posted on Jul, 17 2004 @ 05:33 PM
The Earth's gravity is about 6 times stronger than the Moon's gravity. If the Moon were placed anywhere on this planet, the Earth's gravity would
overcome the Moon's gravity.
Gravity pulls your mass towards a specific location, usually of greatest density. In the Earth's case, this is probably the center of the planet.
On the Moon, the same effect would happen. You'd be pulled toward the center of the Moon. However, if you did fall off the side of a mountain it
would probably fall too slowly to kill you, unless the fall was so far that you had time to accelerate to terminal velocity. My guess is that it
would take about a 30-story fall before you were going fast enough to be killed on impact.
32 ft/(s^2) acceleration rate
120 mi/hr terminal velocity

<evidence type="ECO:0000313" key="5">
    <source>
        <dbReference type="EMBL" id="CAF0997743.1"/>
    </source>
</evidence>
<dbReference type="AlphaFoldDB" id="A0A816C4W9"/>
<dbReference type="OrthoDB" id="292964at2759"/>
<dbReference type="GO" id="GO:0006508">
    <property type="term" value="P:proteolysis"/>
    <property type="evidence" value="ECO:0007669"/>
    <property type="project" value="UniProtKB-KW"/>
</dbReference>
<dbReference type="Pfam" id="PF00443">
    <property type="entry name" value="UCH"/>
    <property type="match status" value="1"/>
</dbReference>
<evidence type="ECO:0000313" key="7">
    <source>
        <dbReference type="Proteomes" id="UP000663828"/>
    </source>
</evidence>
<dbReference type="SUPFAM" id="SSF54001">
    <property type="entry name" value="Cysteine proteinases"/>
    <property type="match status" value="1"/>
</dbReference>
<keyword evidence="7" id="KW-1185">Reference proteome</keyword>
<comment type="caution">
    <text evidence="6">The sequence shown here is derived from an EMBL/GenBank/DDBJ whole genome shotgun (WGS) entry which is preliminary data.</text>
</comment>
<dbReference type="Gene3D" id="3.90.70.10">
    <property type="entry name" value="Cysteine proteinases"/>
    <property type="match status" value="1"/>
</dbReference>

120 mi/hr * 5280 ft/mi * hr/3600 s = 176 ft/s
32 ft/(s^2) * 1/6 = 5 1/3 or 5.333 ft/(s^2) on the Moon
velocity = acceleration * time
Integrate with respect to time:
displacement = acceration * (time^2)/2
176 ft/s = 5.333 ft/(s^2) * time
time = 33 sec fall until terminal velocity is reached
displacement = 5.333 ft/(s^2) * (33^2)/2 .....(can you find the missing unit)
displacement = 2904 ft
So assuming you were standing still on the mountain and fell, in a 33 second freefall, you'd fall 2904 ft and die. That is a long drop. If you use
a traditional story-measurement of 10 feet, you'd have to fall off a 290.4 story building on Mars to die from the fall (on average).
Ok, so my original guess of 30 stories was a bit off. I think you can get the point that the Moon's gravity is nothing in comparison to the Earth's
gravity. If you really want to know more, just do a bit of research. Most books don't lie.
[edit on 17-7-2004 by Protector]